“Mackey has always had a flair about it that people got excited about coming,” Mount said. “Purdue had great players in the past in Terry Dischinger and Dave Schellhase, but those guys never had the team around them that I had with Billy Keller, Herman Gilliam and Chuck Bavis.
“People say it was the house Mount built, and when people start saying that, you know you had a great career. Mackey Arena started my college career out on a good note starting with the best first game you ever could have. I had 28 points on a broken foot. If I didn't have a broken foot, we would have beaten UCLA. That game started the 50-year tradition of Mackey Arena.”
It was a tradition that former coach Gene Keady enhanced during his 25 seasons coaching the Boilermakers from 1980-81 through 2004-05, winning 295 and losing only 75.
For Keady, it's easy to discern why Purdue is so difficult to beat in Mackey.
“The people – an intelligent fan base – makes Mackey special,” Keady said. “They always are enthusiastic and love to win. They love basketball, and they loved how hard we played. It was always fun to play there and try to entertain them.
“Al McGuire told me not to take the Purdue job. He said I never could beat Bobby Knight. My first year here, I was impressed with the crowd because when I coached at Hutchinson Junior College, we had 8,000 every night, but nothing like Mackey. It was like I thought it should be. It was great. Any Big Ten game victory was always cherished. ... It's hard for other teams to even call plays in Mackey. Their focus often is shattered because of the noise.”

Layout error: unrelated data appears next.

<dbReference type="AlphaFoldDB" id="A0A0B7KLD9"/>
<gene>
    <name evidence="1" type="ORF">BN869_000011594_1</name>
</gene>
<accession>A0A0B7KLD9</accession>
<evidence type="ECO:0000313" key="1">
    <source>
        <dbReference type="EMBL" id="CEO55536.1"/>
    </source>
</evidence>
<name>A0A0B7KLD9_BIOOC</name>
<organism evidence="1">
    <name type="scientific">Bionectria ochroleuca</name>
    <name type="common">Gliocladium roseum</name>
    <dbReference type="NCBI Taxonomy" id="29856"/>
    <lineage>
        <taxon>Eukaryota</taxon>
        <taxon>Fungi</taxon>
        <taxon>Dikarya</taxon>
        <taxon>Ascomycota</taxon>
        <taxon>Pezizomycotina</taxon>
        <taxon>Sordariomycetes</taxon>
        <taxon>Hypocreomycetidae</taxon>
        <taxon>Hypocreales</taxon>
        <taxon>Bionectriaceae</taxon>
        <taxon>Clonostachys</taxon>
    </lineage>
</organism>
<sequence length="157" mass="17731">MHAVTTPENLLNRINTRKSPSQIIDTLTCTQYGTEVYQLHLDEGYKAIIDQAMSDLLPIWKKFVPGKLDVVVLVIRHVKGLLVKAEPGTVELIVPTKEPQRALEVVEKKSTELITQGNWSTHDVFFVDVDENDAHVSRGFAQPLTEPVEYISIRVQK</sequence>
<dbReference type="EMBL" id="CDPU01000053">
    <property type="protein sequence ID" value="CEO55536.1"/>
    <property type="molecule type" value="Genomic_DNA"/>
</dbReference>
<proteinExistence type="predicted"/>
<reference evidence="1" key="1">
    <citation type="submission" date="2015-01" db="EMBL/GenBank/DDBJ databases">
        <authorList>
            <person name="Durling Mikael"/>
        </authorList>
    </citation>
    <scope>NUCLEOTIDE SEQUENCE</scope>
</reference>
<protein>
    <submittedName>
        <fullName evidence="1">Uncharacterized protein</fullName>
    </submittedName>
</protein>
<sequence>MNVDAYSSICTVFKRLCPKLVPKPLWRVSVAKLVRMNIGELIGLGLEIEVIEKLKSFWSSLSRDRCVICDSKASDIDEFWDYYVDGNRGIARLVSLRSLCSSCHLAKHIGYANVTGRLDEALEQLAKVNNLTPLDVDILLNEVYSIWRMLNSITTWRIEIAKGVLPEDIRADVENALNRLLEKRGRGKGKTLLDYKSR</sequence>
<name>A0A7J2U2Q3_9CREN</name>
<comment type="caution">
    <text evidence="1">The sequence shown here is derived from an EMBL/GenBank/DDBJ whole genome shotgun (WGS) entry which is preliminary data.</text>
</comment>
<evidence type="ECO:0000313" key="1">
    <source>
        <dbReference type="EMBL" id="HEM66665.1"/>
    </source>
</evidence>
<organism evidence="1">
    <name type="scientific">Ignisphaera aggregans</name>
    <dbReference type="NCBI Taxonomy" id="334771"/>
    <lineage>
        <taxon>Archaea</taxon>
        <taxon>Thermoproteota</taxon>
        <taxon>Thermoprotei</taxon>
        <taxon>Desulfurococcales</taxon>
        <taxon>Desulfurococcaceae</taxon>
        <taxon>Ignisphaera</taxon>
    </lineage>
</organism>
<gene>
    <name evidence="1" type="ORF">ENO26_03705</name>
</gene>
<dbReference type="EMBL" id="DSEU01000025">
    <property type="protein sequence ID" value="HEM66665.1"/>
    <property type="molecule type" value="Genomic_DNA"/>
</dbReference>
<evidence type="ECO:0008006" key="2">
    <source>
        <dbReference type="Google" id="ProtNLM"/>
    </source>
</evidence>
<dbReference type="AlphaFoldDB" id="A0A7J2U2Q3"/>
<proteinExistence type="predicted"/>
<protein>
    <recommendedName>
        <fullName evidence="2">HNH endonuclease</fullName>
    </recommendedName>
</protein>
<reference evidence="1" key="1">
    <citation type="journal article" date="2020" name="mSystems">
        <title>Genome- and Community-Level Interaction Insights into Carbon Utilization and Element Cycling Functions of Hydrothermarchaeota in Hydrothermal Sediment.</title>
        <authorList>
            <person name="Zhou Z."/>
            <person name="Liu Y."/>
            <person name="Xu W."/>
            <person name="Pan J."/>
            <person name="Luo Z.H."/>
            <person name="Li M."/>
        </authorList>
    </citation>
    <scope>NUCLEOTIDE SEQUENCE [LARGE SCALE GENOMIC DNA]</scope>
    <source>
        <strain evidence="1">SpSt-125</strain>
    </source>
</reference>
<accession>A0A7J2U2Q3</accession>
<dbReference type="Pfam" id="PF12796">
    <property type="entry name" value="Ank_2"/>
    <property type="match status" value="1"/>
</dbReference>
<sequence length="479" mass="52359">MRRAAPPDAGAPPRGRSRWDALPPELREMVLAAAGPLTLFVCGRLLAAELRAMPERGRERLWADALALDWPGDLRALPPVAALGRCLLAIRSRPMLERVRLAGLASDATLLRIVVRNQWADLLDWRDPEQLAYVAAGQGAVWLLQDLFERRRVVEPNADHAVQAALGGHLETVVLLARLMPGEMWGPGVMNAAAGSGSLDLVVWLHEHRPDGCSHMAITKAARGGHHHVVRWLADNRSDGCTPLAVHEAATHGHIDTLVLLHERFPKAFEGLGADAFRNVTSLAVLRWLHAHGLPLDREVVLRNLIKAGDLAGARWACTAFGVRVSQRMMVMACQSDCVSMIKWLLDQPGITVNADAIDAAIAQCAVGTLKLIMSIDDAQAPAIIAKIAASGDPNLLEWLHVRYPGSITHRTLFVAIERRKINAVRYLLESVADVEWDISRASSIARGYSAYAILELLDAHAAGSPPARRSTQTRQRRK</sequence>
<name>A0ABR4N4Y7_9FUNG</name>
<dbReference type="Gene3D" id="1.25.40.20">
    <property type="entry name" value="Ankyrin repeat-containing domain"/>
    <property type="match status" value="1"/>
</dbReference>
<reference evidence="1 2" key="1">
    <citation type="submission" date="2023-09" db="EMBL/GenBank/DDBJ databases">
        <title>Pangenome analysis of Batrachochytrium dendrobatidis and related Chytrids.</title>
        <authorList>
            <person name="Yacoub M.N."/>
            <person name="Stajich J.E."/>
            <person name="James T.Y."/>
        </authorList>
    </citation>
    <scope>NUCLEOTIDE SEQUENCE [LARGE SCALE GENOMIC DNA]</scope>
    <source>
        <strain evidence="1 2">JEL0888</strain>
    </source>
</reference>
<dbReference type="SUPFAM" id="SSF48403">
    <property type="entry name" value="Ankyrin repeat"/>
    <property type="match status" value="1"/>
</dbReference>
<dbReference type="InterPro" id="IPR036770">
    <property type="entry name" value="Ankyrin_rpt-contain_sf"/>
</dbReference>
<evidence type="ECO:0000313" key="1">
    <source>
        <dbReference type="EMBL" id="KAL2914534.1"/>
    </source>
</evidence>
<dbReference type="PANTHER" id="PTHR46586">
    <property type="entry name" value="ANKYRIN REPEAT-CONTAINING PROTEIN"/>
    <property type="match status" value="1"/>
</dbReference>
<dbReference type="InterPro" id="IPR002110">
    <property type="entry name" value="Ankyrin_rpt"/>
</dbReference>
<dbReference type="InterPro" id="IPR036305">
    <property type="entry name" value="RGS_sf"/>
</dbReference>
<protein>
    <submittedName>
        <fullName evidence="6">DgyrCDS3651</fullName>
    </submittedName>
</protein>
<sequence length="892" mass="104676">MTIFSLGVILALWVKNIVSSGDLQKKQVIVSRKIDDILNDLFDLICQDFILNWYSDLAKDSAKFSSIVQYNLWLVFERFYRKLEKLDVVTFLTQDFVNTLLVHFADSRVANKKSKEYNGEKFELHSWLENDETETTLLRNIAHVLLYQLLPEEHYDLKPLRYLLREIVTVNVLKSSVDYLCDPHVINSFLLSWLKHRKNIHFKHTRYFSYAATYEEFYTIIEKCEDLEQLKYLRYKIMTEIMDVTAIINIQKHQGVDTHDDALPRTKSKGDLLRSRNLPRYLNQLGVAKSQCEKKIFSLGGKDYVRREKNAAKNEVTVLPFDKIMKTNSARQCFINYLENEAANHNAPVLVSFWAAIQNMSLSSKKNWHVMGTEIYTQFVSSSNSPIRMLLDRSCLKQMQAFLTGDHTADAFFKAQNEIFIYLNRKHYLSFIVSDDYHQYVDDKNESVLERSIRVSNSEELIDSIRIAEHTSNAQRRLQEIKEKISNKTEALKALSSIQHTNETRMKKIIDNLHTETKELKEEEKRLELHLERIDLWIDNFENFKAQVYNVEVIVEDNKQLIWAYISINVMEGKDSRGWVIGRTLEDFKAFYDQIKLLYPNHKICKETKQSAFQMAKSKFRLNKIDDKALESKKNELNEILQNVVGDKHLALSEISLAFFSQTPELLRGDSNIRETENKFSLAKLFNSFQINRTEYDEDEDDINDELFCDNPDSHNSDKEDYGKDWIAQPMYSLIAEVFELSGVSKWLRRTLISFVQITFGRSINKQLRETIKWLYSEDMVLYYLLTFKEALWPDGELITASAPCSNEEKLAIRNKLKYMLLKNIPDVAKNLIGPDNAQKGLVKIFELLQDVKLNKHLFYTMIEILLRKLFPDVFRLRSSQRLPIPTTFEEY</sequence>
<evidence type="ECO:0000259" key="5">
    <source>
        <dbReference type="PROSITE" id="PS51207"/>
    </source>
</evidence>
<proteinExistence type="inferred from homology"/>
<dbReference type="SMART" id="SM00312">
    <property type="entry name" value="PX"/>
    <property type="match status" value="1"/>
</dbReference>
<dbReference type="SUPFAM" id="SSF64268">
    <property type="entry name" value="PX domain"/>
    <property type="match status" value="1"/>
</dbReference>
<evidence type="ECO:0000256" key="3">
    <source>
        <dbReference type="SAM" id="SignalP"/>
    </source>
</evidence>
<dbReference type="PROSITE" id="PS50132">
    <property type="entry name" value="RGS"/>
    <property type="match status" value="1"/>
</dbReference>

Popular forward Robbie Hummel, a former NBA and European professional player who now is a color analyst for ESPN and the Big Ten Network, was part of a great era in Mackey from 2007-08 through 2011-12 with E'Twaun Moore, JaJuan Johnson and Huntington's Chris Kramer.
Hummel, who scored 1,772 points at Purdue, was in love with Mackey the first time he played there. He averaged 14.0 points and 6.8 rebounds as a Boilermaker.
“The fans make it what it is, and that aluminum roof helps keep the noise level high,” Hummel said. “Mackey is probably one of the top two or three loudest places I ever have played. When it is really going, it is so loud there. For a big game, I don't know if there is a place I would rather be.
“Our team had such great camaraderie, but it really is too bad that we probably won't get the credit because we didn't reach the Final Four in 2010 and 2011 when we were 30-2 in Mackey. We had some things go against us in terms of injuries. Playing in Mackey probably is the most fun I ever had playing basketball. It was such an adrenalin rush to play in front of those Mackey crowds.”
Hummel said his parents – Ball State graduate Linda and Illinois grad Glenn – continue to attend Purdue home games more than five seasons since their son was a Boilermaker.
Linda Hummel is such a fan of Mackey that when a snow storm on Interstate 65 caused a wreck when Rob was a freshman that she was furious when Glenn made the decision to turn back to their Valparaiso home on the night Purdue played Michigan State.
“I had a great game, and I think my mom was ready to punch my dad as they watched it on TV,” Hummel said. “That's how much they love going to games in Mackey.”